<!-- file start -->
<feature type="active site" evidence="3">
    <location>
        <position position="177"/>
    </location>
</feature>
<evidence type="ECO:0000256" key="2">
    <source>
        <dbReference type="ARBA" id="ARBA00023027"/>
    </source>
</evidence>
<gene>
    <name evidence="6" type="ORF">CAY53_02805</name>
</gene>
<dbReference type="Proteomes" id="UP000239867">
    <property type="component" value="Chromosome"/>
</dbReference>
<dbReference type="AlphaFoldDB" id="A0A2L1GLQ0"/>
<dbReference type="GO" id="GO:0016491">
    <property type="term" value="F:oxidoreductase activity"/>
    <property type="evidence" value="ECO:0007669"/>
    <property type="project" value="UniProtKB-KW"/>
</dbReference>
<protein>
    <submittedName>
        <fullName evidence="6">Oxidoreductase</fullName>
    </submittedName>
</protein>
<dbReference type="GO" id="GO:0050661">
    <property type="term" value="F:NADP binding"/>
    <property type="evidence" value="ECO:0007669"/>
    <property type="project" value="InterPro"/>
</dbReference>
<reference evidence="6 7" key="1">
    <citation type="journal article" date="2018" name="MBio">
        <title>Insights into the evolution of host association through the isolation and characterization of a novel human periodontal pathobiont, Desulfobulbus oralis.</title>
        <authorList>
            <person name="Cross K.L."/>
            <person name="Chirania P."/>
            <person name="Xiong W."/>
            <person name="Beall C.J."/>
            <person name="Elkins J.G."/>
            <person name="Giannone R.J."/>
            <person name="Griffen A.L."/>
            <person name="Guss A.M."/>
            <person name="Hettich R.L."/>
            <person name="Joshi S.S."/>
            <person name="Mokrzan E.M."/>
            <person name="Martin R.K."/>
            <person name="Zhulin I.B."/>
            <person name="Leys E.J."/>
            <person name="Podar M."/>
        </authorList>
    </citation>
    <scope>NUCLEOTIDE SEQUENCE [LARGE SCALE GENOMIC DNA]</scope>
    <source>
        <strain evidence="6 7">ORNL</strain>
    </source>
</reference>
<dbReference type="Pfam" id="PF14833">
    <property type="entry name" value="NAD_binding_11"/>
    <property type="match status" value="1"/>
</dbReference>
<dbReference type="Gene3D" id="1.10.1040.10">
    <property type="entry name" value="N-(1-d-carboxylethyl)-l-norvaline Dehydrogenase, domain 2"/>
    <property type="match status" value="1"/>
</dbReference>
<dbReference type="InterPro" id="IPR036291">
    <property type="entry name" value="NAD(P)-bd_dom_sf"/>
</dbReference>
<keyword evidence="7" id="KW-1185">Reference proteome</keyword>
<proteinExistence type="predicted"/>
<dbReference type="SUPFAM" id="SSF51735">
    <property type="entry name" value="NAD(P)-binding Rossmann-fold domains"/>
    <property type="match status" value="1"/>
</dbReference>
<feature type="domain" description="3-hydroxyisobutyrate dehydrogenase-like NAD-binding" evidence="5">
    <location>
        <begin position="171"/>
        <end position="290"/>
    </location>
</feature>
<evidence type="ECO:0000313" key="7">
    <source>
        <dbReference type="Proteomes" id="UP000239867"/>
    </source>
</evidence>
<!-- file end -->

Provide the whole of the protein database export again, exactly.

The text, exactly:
<feature type="active site" evidence="3">
    <location>
        <position position="177"/>
    </location>
</feature>
<evidence type="ECO:0000256" key="2">
    <source>
        <dbReference type="ARBA" id="ARBA00023027"/>
    </source>
</evidence>
<gene>
    <name evidence="6" type="ORF">CAY53_02805</name>
</gene>
<dbReference type="Proteomes" id="UP000239867">
    <property type="component" value="Chromosome"/>
</dbReference>
<dbReference type="AlphaFoldDB" id="A0A2L1GLQ0"/>
<dbReference type="GO" id="GO:0016491">
    <property type="term" value="F:oxidoreductase activity"/>
    <property type="evidence" value="ECO:0007669"/>
    <property type="project" value="UniProtKB-KW"/>
</dbReference>
<protein>
    <submittedName>
        <fullName evidence="6">Oxidoreductase</fullName>
    </submittedName>
</protein>
<dbReference type="GO" id="GO:0050661">
    <property type="term" value="F:NADP binding"/>
    <property type="evidence" value="ECO:0007669"/>
    <property type="project" value="InterPro"/>
</dbReference>
<reference evidence="6 7" key="1">
    <citation type="journal article" date="2018" name="MBio">
        <title>Insights into the evolution of host association through the isolation and characterization of a novel human periodontal pathobiont, Desulfobulbus oralis.</title>
        <authorList>
            <person name="Cross K.L."/>
            <person name="Chirania P."/>
            <person name="Xiong W."/>
            <person name="Beall C.J."/>
            <person name="Elkins J.G."/>
            <person name="Giannone R.J."/>
            <person name="Griffen A.L."/>
            <person name="Guss A.M."/>
            <person name="Hettich R.L."/>
            <person name="Joshi S.S."/>
            <person name="Mokrzan E.M."/>
            <person name="Martin R.K."/>
            <person name="Zhulin I.B."/>
            <person name="Leys E.J."/>
            <person name="Podar M."/>
        </authorList>
    </citation>
    <scope>NUCLEOTIDE SEQUENCE [LARGE SCALE GENOMIC DNA]</scope>
    <source>
        <strain evidence="6 7">ORNL</strain>
    </source>
</reference>
<dbReference type="Pfam" id="PF14833">
    <property type="entry name" value="NAD_binding_11"/>
    <property type="match status" value="1"/>
</dbReference>
<dbReference type="Gene3D" id="1.10.1040.10">
    <property type="entry name" value="N-(1-d-carboxylethyl)-l-norvaline Dehydrogenase, domain 2"/>
    <property type="match status" value="1"/>
</dbReference>
<dbReference type="InterPro" id="IPR036291">
    <property type="entry name" value="NAD(P)-bd_dom_sf"/>
</dbReference>
<keyword evidence="7" id="KW-1185">Reference proteome</keyword>
<proteinExistence type="predicted"/>
<dbReference type="SUPFAM" id="SSF51735">
    <property type="entry name" value="NAD(P)-binding Rossmann-fold domains"/>
    <property type="match status" value="1"/>
</dbReference>
<feature type="domain" description="3-hydroxyisobutyrate dehydrogenase-like NAD-binding" evidence="5">
    <location>
        <begin position="171"/>
        <end position="290"/>
    </location>
</feature>
<evidence type="ECO:0000313" key="7">
    <source>
        <dbReference type="Proteomes" id="UP000239867"/>
    </source>
</evidence>